Motivation is a funny thing. You know what it is you want. You know what it is you need to do to get it. So, why can’t you just get out there and do it?
It sometimes seems as if we are our own worst enemies, sabotaging our attempts to get fit, lose weight, or whatever it is we want to achieve, by not sticking to what we planned to do.
Depending on what research you read, four to seven out of every ten people who embark on a new exercise regimen drop out within a few months. A British Heart Foundation survey conducted just before New Year in 2003 found that although nearly half of those questioned wanted to lose more than 6.3 kg (~13 lbs) in the coming year, 13 percent expected to have abandoned their weight-loss attempts within a week.
Why such low expectations?
Partly because many of us have experienced ‘failure’ every other time we have resolved to join a gym, run every morning before work, or stick to a diet. While on the outside we are all fired up about our new regime, deep down we are already anticipating failure.
Don’t Use Negative Motivators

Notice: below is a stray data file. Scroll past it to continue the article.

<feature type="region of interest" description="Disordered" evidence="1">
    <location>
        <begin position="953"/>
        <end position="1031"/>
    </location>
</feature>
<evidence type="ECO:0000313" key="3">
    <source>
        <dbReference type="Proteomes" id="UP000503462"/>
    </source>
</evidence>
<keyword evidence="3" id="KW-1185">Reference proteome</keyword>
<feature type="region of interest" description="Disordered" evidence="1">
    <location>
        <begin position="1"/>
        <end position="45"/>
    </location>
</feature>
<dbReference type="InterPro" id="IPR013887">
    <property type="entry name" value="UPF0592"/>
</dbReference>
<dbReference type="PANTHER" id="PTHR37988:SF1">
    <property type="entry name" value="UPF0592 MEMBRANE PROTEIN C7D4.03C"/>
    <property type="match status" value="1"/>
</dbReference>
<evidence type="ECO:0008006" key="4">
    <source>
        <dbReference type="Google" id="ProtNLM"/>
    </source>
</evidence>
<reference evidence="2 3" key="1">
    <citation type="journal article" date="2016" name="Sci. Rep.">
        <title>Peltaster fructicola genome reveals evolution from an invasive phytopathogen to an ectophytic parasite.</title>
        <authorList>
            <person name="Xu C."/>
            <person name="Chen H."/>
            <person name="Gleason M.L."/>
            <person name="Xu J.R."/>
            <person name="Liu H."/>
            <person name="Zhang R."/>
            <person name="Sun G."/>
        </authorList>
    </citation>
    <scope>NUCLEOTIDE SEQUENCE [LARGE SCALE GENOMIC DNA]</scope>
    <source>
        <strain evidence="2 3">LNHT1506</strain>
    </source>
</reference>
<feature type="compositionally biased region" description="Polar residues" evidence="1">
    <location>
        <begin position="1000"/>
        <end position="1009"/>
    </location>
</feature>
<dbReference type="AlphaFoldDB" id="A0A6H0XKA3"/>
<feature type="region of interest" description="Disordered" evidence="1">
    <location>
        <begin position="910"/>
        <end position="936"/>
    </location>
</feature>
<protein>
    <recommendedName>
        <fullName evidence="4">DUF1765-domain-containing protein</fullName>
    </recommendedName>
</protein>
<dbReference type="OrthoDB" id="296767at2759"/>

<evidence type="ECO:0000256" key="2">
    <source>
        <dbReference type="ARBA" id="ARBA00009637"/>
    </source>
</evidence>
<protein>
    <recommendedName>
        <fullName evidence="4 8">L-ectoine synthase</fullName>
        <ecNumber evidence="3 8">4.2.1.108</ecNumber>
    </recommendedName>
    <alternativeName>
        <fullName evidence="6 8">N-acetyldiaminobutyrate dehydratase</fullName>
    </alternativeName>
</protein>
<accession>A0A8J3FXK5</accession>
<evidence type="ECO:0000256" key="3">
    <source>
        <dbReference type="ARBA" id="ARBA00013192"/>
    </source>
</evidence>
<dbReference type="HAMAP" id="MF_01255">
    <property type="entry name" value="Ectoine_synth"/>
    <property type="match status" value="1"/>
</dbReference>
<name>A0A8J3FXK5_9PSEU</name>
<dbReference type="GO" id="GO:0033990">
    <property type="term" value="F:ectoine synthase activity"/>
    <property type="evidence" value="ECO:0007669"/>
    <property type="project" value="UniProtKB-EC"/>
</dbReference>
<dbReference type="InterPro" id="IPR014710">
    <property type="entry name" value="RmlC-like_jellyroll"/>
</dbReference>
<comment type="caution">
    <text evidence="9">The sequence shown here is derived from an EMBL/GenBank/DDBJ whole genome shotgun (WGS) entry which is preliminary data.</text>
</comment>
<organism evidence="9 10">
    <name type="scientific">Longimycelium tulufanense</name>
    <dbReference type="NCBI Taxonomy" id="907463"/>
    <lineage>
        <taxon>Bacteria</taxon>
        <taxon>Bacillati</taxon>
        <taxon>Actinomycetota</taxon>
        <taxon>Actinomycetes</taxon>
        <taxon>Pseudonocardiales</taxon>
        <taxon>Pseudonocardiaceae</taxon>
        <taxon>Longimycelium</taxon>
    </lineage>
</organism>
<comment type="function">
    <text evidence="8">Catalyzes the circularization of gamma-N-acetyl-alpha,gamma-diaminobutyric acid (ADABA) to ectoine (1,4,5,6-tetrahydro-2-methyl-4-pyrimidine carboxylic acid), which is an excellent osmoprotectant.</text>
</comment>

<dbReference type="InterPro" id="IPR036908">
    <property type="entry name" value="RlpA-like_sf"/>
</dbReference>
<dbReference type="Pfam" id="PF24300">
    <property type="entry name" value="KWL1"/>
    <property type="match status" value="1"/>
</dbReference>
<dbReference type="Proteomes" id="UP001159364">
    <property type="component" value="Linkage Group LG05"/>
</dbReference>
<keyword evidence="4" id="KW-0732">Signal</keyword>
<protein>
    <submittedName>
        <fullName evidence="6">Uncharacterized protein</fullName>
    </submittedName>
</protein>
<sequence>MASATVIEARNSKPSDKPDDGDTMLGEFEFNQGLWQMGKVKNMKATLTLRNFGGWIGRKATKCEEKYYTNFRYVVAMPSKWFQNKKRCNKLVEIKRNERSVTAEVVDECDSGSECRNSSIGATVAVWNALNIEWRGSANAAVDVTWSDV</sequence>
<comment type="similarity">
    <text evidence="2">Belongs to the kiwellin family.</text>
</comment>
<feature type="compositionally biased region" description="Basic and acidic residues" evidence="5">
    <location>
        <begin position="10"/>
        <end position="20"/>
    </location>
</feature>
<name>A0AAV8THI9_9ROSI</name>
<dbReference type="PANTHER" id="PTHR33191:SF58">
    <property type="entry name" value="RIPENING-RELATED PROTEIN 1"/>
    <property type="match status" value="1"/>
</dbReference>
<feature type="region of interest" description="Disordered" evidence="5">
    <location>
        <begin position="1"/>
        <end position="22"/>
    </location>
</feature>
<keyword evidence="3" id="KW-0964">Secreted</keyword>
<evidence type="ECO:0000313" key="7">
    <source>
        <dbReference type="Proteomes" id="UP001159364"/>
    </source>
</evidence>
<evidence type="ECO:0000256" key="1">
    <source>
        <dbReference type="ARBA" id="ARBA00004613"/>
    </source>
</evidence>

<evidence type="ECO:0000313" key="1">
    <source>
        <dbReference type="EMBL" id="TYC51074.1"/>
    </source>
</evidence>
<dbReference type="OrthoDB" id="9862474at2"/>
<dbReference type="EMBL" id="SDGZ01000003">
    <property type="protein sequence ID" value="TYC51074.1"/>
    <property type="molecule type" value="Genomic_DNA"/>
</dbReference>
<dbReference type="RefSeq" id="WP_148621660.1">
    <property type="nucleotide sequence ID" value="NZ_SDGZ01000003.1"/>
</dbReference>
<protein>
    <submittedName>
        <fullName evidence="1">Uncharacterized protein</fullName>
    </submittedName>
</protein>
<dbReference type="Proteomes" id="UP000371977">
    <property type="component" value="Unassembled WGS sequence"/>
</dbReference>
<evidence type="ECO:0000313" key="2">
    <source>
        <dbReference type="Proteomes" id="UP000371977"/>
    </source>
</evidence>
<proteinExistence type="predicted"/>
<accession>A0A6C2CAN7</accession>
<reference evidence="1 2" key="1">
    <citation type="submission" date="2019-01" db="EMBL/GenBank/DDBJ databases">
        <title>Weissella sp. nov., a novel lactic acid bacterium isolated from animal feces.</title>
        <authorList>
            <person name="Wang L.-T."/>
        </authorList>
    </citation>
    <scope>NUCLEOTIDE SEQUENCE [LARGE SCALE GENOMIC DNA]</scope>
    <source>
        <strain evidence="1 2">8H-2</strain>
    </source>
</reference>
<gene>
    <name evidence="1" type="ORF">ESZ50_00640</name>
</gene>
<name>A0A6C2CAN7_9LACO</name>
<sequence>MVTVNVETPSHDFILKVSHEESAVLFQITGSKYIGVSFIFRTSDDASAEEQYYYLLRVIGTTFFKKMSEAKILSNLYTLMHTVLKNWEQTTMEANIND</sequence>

One problem is that we tend to use negative things to motivate us, rather than positive things. We think about our clothes being too tight, how our partner might not like us any more if we gain weight, or how worried we are about feeling breathless simply from running for the bus. In effect, we frighten ourselves into getting active.
A more successful and enjoyable approach is to find positive reasons to exercise. Then you are striving toward something, rather than running away, which is a far more powerful source of motivation.
While you cannot expect to feel enthused and fired up about every single workout, it is important to have clear in your head some good reasons why exercise is important to you. Then, when your inner voice starts whispering negative thoughts, you have some ammunition to fight back with.
Here are a couple of examples:
Negative Voice: “I’m to tired to go to the gym now.”
Counter: “I know I’ll feel energized after a workout.”
Negative Voice: “I’m too stressed and busy to go swimming.”
Counter: “I know that a swim calms and focuses my mind so I can achieve more afterwards.’
Forewarned is forearmed.